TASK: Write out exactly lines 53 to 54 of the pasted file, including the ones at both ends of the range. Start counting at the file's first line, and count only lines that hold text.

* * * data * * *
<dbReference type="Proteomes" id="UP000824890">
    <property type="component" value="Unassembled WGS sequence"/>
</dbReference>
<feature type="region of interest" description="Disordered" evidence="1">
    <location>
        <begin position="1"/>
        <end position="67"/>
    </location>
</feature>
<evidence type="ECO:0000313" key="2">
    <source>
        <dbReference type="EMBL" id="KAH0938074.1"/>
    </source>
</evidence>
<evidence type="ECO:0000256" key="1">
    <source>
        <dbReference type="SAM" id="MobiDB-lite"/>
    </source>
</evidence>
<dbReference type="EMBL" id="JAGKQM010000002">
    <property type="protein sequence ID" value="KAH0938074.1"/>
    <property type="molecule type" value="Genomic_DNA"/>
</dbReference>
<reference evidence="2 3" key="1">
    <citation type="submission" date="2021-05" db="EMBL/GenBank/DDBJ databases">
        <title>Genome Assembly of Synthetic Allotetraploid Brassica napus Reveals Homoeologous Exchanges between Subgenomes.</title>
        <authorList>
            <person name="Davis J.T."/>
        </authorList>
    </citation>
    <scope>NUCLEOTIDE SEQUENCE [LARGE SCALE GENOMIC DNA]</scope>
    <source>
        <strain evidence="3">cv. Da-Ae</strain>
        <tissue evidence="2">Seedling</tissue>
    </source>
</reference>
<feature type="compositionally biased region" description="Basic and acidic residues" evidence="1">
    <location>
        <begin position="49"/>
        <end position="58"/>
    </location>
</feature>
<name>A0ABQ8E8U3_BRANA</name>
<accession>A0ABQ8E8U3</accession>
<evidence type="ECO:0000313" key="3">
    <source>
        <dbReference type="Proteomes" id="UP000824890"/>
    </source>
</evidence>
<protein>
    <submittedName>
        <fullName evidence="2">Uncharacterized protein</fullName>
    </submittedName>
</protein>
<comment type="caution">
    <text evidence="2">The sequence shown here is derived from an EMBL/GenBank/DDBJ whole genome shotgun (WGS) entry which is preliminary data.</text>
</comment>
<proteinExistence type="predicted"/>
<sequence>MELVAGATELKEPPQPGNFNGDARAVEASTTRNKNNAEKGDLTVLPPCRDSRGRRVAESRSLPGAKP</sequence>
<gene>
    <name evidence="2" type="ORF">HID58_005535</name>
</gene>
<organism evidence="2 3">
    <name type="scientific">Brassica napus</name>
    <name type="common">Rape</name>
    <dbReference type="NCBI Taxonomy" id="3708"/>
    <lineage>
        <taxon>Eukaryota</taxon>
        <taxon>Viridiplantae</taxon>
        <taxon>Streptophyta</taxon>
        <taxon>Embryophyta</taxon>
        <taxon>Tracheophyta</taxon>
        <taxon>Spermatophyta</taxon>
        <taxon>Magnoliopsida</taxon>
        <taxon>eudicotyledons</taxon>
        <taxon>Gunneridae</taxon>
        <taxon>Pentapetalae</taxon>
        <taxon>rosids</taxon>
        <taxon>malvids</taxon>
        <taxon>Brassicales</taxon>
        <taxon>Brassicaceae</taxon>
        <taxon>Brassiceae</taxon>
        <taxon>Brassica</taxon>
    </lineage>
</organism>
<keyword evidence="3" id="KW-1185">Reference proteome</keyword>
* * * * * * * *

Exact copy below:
    </submittedName>
</protein>